Yoga Poem: “Now I Become Myself” by May Sarton

Part of the pleasure of being a teacher is getting to share concepts, readings, bits and pieces of essays and poetry that echo something I feel in my soul. I ran across this poem recently and have been inspired to share it with some classes. 

Although I don’t know that the author considered herself a yogi, I do know that these lines may ring true for many of my yogi friends. I won’t trivialize her words by attempting to add more of my own. Please enjoy:

Now I Become Myself, by May Sarton 

Now I become myself. It’s taken
Time, many years and places;
I have been dissolved and shaken,
Worn other people’s faces,
Run madly, as if Time were there,
Terribly old, crying a warning,
“Hurry, you will be dead before–“
(What? Before you reach the morning?
Or the end of the poem is clear?
Or love safe in the walled city?)
Now to stand still, to be here,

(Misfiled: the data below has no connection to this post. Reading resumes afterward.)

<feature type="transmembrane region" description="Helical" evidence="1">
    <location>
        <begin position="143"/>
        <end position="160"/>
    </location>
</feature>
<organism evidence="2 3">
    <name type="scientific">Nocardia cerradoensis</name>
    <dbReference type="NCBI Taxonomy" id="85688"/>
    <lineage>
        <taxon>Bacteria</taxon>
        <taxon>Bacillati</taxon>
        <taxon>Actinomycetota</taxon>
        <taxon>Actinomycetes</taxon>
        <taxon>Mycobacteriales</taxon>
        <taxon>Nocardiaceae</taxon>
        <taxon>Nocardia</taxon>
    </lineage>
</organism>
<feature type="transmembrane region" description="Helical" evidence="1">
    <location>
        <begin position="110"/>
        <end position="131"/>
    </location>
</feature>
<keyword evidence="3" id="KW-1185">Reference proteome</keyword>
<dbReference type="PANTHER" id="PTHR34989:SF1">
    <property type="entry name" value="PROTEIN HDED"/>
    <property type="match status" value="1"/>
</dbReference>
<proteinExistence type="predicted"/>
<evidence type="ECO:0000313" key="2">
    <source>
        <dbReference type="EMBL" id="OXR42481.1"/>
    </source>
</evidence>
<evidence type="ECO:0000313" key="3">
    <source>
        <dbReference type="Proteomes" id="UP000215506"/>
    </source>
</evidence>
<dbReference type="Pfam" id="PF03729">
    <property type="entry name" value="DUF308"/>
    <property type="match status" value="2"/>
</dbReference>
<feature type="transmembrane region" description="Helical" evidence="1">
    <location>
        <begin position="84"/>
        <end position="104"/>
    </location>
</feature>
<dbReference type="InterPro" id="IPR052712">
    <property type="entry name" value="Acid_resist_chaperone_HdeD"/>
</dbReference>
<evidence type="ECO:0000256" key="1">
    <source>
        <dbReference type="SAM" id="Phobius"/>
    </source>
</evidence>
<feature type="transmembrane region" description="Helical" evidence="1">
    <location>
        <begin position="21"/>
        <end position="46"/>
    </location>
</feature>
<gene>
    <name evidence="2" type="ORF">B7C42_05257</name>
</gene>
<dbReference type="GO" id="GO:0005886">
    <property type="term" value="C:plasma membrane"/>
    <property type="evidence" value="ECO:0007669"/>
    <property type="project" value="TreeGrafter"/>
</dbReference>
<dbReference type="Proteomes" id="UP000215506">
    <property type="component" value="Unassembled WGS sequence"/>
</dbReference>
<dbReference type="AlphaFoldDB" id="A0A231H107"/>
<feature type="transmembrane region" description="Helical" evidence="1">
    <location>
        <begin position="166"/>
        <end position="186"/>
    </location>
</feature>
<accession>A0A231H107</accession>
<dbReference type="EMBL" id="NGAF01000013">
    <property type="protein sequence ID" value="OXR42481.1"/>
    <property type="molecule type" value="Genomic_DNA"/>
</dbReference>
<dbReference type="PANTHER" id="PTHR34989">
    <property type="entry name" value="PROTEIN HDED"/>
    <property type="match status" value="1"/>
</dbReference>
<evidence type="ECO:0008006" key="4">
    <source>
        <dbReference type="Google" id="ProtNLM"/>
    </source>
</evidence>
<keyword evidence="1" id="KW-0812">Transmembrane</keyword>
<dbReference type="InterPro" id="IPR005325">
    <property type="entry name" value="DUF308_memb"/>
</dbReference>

Feel my own weight and density!
The black shadow on the paper
Is my hand; the shadow of a word
As thought shapes the shaper
Falls heavy on the page, is heard.
All fuses now, falls into place
From wish to action, word to silence,
My work, my love, my time, my face
Gathered into one intense
Gesture of growing like a plant.
As slowly as the ripening fruit
Fertile, detached, and always spent,
Falls but does not exhaust the root,
So all the poem is, can give,
Grows in me to become the song,
Made so and rooted by love.
Now there is time and Time is young.
O, in this single hour I live
All of myself and do not move.
I, the pursued, who madly ran,
Stand still, stand still, and stop the sun!

(“Now I Become Myself” by May Sarton, from Collected Poems 1930-1993. © W.W. Norton, 1993.)

For more on May Sarton’s life, and a few more lovely, haunting poems, please see the good folks at this site. 
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4 thoughts on “Yoga Poem: “Now I Become Myself” by May Sarton

  1. Jann Dolk

    Thank you Laura for posting this poem. When you read it in class Tuesday I realized I had forgotten May Sarton. I read her journals back in 1987 as an assignment in a journal writing class and LOVED her “human-ness” and how she opened her soul through the pages in her journals. I never read her poetry; thank you! Jann

    Reply

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